Eyewitness Reports in History Custer's Last Stand Part 3
An eyewitness account of the Custer's last stand at the Battle of Little Bighorn an important event in United States history.
Custer's Last Stand
Reno was a competent but unimaginative officer. He had earned fame in the Civil War but had never engaged in the very special art of Indian fighting. As the alarm spread through the Indian camp and more and more warriors joined the fray, Reno halted and deployed his command. In the skirmishing that followed, it became apparent that the cavalry was not only vastly outnumbered but was also outarmed, using single-shot carbines against an Indian arsenal which included many repeat-action Winchesters. Within 20 minutes, Reno gave the order for his troops to retreat to a wooded spot near the river. There he made his own stand, which ended about an hour later, with a severely depleted cavalry battalion struggling up the far banks of the river while Indian marksmen picked off the stragglers.
Neither Captain Benteen, who arrived shortly after Reno's retreat, nor Reno moved in the direction that Custer was by this time known to have taken. Several junior officers, infuriated by their commanders' refusal to exercise ordinary military judgment and march in the direction of gunfire, where Custer was evidently engaged in a pitched battle, made reconnaissance rides of their own to the high bluffs overlooking the Custer battlefield. But by that time all that remained of the Custer command were memories.
What actually happened in Custer's engagement with the Indians no one knows. Not even the warrior chiefs could say who had shot Custer, whom they called Long Hair. Many white men have vented their opinions in both public and private forums, but as the Crow scout Flying Hawk noted, "The white men's accounts are guesswork, based on circumstantial evidence, for no white man knows. None left."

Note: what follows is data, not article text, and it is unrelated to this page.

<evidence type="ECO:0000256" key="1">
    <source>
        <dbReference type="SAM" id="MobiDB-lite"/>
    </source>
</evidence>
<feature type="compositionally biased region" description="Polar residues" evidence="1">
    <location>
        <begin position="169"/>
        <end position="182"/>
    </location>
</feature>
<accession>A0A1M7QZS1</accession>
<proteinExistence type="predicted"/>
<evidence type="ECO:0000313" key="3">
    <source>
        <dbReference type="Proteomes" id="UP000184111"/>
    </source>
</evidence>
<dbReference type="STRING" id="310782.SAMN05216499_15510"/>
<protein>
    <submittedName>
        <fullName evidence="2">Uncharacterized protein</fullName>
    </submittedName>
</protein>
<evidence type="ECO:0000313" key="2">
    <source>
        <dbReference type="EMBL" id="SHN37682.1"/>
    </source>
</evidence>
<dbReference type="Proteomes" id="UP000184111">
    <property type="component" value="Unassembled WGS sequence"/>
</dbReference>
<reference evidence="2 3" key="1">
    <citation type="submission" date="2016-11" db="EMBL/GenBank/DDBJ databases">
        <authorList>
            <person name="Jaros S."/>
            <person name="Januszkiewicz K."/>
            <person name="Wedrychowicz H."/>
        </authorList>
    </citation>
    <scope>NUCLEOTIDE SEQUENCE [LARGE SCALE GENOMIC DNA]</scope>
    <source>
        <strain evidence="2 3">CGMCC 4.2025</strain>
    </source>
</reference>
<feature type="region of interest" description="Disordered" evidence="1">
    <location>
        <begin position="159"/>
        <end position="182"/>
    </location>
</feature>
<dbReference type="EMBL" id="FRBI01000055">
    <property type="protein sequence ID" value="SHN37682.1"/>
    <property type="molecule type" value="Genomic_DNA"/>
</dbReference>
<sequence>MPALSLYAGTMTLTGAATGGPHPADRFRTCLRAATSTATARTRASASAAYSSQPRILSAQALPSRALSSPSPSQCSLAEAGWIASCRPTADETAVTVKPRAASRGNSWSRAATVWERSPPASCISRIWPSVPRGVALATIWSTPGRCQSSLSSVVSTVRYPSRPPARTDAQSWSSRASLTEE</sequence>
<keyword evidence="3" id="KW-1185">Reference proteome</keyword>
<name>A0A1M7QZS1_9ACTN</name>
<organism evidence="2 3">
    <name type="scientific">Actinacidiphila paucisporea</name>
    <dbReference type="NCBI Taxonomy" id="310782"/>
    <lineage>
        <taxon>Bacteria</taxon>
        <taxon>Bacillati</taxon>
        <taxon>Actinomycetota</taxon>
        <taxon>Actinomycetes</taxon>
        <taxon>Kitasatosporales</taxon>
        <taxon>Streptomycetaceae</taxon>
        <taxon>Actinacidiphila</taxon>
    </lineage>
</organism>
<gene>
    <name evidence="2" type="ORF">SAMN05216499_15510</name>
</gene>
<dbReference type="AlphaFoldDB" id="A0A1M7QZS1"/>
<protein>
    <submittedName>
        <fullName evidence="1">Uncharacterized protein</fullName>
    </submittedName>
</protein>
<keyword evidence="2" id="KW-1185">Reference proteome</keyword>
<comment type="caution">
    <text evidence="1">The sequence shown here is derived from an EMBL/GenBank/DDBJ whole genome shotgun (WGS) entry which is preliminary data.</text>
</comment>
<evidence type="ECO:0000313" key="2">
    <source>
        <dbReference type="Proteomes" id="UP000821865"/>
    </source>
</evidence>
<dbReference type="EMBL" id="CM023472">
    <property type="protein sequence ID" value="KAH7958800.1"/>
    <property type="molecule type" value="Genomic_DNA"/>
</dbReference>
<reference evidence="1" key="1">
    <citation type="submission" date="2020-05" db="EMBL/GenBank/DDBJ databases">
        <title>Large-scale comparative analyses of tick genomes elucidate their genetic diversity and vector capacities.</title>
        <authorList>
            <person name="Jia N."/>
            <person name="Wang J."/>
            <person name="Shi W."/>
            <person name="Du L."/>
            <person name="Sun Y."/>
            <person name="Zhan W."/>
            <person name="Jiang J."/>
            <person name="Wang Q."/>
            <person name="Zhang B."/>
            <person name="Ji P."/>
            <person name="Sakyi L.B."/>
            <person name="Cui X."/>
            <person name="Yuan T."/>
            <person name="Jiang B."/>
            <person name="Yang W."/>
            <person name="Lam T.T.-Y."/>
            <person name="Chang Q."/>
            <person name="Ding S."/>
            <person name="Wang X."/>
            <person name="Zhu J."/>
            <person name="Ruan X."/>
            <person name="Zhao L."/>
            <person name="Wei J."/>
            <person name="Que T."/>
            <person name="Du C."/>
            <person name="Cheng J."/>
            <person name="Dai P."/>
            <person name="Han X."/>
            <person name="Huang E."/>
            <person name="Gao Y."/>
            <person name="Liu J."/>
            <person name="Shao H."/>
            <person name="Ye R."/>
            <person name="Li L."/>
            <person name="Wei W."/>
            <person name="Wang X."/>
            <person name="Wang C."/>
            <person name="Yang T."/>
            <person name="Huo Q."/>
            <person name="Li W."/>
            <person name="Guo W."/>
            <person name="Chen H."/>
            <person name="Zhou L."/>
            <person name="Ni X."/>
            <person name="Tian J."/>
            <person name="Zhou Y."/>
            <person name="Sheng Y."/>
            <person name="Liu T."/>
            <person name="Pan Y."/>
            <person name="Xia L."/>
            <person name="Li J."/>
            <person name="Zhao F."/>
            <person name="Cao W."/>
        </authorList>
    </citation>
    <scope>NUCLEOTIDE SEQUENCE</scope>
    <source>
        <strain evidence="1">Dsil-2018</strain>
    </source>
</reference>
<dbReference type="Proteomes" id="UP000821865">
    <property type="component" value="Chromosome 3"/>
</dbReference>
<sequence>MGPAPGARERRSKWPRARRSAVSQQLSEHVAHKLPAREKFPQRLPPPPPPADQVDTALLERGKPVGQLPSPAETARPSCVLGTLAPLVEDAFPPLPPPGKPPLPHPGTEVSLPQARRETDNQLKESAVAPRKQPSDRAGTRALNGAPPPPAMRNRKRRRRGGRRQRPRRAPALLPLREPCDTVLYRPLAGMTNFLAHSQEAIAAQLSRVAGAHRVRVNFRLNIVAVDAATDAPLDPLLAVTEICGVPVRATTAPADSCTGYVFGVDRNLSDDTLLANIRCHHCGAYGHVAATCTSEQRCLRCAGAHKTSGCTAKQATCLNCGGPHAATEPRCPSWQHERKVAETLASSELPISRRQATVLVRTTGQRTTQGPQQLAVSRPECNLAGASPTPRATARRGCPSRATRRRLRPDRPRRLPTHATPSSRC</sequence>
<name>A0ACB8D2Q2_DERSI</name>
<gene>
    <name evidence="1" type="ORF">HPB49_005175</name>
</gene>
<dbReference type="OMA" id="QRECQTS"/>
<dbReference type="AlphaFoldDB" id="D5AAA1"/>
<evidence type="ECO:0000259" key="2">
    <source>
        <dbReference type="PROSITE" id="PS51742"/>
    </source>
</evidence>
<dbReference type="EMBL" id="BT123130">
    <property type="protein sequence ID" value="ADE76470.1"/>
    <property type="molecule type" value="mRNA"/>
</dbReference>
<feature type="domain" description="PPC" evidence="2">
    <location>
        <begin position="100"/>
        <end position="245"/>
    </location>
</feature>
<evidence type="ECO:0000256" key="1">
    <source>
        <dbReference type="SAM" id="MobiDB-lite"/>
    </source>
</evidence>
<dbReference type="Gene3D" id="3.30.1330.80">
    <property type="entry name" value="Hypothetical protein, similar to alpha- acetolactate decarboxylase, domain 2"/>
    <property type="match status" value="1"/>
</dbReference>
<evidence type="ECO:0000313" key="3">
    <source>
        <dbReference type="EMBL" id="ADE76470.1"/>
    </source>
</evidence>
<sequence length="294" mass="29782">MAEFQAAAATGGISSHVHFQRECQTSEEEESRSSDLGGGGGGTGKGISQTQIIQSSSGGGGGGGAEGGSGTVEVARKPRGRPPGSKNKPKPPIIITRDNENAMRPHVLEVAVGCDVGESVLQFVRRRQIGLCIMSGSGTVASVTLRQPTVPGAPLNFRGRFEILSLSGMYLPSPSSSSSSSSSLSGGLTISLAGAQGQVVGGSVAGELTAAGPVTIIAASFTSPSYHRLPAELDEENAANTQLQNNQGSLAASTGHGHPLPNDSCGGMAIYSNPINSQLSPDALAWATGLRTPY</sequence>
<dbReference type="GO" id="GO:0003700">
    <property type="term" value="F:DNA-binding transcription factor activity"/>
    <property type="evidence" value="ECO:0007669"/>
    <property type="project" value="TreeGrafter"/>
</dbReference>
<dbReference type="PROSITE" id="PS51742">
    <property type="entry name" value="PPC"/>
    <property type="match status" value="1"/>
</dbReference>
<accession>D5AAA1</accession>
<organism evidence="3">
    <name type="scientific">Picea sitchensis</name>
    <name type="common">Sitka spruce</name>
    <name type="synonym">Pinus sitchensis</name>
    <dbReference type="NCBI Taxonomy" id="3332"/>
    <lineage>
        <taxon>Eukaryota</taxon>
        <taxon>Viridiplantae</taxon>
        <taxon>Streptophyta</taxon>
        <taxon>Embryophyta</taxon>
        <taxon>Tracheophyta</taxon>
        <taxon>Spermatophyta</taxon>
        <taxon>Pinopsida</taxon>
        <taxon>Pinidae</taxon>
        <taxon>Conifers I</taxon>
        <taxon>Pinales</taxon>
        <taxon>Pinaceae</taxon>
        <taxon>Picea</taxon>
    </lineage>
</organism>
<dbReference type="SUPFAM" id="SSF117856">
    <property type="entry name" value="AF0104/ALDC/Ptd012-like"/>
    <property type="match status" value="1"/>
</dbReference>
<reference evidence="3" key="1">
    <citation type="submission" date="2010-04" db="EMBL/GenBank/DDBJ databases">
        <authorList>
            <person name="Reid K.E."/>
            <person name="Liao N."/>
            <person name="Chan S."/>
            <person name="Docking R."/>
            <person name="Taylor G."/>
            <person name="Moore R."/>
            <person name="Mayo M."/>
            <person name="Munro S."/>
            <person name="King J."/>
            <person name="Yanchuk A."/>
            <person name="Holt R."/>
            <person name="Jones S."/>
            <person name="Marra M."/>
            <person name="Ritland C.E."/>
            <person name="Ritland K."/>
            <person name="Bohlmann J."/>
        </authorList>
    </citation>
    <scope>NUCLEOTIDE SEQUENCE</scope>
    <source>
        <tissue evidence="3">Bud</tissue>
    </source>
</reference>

Eyewitness Report: The report of the Hunkpapa chief Crow King was originally published in the Leavenworth Weekly Times, Thursday, Aug. 18, 1881:
"We were in camp and not thinking there was any danger of a battle, although we had heard that the long-haired chief had been sent after us. Some of our runners went back on our trail, for what purpose I do not know. One came back and reported that an army of white soldiers was coming, and he had no more than reported when another runner came in with the same story, and also told us that the command had divided, and that one party was going round to attack us on the opposite side.
"The first attack was at the camp of the Hunkpapas' tribe. The shots neither raised nor fell. The Indians retreated--at first slowly, to give the women and children time to go to a place of safety. Other Indians got our horses. By that time we had warriors enough to turn upon the whites and we drove them to the hill, and started back to camp.
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